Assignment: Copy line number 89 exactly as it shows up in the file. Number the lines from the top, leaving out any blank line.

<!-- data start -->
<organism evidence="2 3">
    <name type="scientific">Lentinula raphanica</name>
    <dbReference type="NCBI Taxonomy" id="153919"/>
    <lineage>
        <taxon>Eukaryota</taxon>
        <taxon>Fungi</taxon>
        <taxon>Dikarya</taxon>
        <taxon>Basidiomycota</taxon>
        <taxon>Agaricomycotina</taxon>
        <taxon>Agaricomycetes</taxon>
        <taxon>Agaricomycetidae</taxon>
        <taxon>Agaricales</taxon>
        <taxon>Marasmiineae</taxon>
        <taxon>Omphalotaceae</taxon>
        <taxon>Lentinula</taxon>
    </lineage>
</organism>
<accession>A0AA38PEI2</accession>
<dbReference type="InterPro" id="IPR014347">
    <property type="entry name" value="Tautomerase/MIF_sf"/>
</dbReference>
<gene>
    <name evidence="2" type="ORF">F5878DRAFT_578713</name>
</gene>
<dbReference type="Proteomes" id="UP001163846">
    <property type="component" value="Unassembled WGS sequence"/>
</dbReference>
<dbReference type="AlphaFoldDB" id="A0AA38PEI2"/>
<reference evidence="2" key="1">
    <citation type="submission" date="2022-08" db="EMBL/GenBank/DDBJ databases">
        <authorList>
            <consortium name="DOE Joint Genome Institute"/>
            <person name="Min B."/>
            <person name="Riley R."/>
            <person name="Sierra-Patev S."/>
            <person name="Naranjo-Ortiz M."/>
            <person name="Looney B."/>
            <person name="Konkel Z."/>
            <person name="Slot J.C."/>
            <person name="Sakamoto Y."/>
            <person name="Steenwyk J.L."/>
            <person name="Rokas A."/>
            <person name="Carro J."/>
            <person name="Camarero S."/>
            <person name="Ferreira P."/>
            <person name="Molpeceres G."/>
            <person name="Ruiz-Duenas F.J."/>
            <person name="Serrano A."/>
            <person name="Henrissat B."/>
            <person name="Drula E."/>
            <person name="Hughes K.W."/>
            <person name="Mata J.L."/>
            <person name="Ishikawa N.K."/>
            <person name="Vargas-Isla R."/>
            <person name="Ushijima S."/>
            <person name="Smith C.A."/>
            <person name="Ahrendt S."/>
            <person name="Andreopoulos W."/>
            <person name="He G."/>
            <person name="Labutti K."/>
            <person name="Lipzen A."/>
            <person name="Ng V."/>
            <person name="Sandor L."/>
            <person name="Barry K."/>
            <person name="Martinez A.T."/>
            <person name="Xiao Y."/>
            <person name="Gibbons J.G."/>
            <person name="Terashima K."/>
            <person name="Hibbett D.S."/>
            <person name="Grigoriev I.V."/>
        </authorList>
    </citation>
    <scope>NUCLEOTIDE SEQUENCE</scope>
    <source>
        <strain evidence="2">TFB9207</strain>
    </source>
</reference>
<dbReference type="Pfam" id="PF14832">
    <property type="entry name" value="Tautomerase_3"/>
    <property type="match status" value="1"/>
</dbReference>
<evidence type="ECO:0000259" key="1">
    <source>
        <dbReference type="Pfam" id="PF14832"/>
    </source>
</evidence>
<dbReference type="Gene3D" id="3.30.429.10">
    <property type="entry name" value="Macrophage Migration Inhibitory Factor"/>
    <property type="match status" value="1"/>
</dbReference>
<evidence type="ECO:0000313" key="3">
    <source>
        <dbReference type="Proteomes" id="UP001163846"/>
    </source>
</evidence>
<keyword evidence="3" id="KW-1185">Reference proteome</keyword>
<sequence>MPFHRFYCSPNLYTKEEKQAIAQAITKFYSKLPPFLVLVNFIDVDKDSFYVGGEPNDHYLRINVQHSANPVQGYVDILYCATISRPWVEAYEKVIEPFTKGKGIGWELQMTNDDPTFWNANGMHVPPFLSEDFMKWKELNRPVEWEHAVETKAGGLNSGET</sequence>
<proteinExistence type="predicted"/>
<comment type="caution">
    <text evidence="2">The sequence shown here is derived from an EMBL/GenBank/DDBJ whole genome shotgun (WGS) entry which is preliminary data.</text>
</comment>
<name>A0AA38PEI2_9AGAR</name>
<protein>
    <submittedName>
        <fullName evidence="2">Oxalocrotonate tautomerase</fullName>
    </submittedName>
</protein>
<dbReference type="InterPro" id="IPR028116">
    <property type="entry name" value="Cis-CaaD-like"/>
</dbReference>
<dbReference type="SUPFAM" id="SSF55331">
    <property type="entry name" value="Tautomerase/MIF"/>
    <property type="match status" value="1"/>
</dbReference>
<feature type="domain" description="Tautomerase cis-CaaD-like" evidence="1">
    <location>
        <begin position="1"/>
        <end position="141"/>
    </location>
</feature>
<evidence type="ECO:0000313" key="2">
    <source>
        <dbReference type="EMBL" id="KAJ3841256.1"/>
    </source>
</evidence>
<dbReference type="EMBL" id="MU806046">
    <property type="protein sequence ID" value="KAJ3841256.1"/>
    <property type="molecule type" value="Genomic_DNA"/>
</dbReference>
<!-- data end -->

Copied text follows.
    <property type="match status" value="1"/>